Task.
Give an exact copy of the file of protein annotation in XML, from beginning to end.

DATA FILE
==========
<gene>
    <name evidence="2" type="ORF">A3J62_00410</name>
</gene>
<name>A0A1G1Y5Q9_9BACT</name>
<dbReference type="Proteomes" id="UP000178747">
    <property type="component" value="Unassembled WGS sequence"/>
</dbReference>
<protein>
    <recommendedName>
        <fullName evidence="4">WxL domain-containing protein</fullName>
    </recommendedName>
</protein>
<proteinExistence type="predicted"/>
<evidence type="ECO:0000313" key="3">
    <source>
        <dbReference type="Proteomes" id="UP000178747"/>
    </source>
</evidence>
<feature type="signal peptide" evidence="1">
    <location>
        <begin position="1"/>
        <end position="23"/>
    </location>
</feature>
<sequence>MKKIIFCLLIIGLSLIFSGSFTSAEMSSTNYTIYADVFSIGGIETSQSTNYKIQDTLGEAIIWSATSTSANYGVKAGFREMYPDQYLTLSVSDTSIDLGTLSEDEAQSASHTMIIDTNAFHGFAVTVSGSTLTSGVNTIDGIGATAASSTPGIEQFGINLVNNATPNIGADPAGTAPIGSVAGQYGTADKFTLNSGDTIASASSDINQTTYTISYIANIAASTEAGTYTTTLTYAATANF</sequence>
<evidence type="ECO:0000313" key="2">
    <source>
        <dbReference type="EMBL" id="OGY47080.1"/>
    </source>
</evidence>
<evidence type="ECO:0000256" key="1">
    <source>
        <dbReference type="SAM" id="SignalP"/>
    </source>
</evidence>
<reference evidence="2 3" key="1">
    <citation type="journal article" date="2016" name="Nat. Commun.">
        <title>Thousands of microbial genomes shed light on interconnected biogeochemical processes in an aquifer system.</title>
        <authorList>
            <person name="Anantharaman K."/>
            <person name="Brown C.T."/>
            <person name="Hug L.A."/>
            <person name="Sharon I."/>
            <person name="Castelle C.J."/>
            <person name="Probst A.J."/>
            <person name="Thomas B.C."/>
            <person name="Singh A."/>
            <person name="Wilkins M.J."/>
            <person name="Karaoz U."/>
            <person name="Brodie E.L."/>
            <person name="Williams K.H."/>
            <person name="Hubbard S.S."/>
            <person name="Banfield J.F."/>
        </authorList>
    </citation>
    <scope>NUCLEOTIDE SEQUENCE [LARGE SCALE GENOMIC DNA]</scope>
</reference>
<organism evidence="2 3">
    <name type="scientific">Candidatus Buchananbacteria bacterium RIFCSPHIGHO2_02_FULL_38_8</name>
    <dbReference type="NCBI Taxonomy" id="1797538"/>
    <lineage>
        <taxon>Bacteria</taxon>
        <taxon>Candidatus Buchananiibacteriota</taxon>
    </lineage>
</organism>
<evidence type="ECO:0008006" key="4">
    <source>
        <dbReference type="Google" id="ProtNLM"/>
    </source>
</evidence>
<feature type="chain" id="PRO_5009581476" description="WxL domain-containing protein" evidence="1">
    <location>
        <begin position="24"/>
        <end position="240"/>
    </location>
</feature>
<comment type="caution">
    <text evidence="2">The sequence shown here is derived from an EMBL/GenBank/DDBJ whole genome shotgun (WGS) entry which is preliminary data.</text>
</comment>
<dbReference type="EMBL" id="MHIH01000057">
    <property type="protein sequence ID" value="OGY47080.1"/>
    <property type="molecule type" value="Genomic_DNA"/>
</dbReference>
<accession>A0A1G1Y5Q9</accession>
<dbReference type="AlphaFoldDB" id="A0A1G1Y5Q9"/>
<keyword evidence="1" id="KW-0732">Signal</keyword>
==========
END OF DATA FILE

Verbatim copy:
<gene>
    <name evidence="2" type="ORF">A3J62_00410</name>
</gene>
<name>A0A1G1Y5Q9_9BACT</name>
<dbReference type="Proteomes" id="UP000178747">
    <property type="component" value="Unassembled WGS sequence"/>
</dbReference>
<protein>
    <recommendedName>
        <fullName evidence="4">WxL domain-containing protein</fullName>
    </recommendedName>
</protein>
<proteinExistence type="predicted"/>
<evidence type="ECO:0000313" key="3">
    <source>
        <dbReference type="Proteomes" id="UP000178747"/>
    </source>
</evidence>
<feature type="signal peptide" evidence="1">
    <location>
        <begin position="1"/>
        <end position="23"/>
    </location>
</feature>
<sequence>MKKIIFCLLIIGLSLIFSGSFTSAEMSSTNYTIYADVFSIGGIETSQSTNYKIQDTLGEAIIWSATSTSANYGVKAGFREMYPDQYLTLSVSDTSIDLGTLSEDEAQSASHTMIIDTNAFHGFAVTVSGSTLTSGVNTIDGIGATAASSTPGIEQFGINLVNNATPNIGADPAGTAPIGSVAGQYGTADKFTLNSGDTIASASSDINQTTYTISYIANIAASTEAGTYTTTLTYAATANF</sequence>
<evidence type="ECO:0000313" key="2">
    <source>
        <dbReference type="EMBL" id="OGY47080.1"/>
    </source>
</evidence>
<evidence type="ECO:0000256" key="1">
    <source>
        <dbReference type="SAM" id="SignalP"/>
    </source>
</evidence>
<reference evidence="2 3" key="1">
    <citation type="journal article" date="2016" name="Nat. Commun.">
        <title>Thousands of microbial genomes shed light on interconnected biogeochemical processes in an aquifer system.</title>
        <authorList>
            <person name="Anantharaman K."/>
            <person name="Brown C.T."/>
            <person name="Hug L.A."/>
            <person name="Sharon I."/>
            <person name="Castelle C.J."/>
            <person name="Probst A.J."/>
            <person name="Thomas B.C."/>
            <person name="Singh A."/>
            <person name="Wilkins M.J."/>
            <person name="Karaoz U."/>
            <person name="Brodie E.L."/>
            <person name="Williams K.H."/>
            <person name="Hubbard S.S."/>
            <person name="Banfield J.F."/>
        </authorList>
    </citation>
    <scope>NUCLEOTIDE SEQUENCE [LARGE SCALE GENOMIC DNA]</scope>
</reference>
<organism evidence="2 3">
    <name type="scientific">Candidatus Buchananbacteria bacterium RIFCSPHIGHO2_02_FULL_38_8</name>
    <dbReference type="NCBI Taxonomy" id="1797538"/>
    <lineage>
        <taxon>Bacteria</taxon>
        <taxon>Candidatus Buchananiibacteriota</taxon>
    </lineage>
</organism>
<evidence type="ECO:0008006" key="4">
    <source>
        <dbReference type="Google" id="ProtNLM"/>
    </source>
</evidence>
<feature type="chain" id="PRO_5009581476" description="WxL domain-containing protein" evidence="1">
    <location>
        <begin position="24"/>
        <end position="240"/>
    </location>
</feature>
<comment type="caution">
    <text evidence="2">The sequence shown here is derived from an EMBL/GenBank/DDBJ whole genome shotgun (WGS) entry which is preliminary data.</text>
</comment>
<dbReference type="EMBL" id="MHIH01000057">
    <property type="protein sequence ID" value="OGY47080.1"/>
    <property type="molecule type" value="Genomic_DNA"/>
</dbReference>
<accession>A0A1G1Y5Q9</accession>
<dbReference type="AlphaFoldDB" id="A0A1G1Y5Q9"/>
<keyword evidence="1" id="KW-0732">Signal</keyword>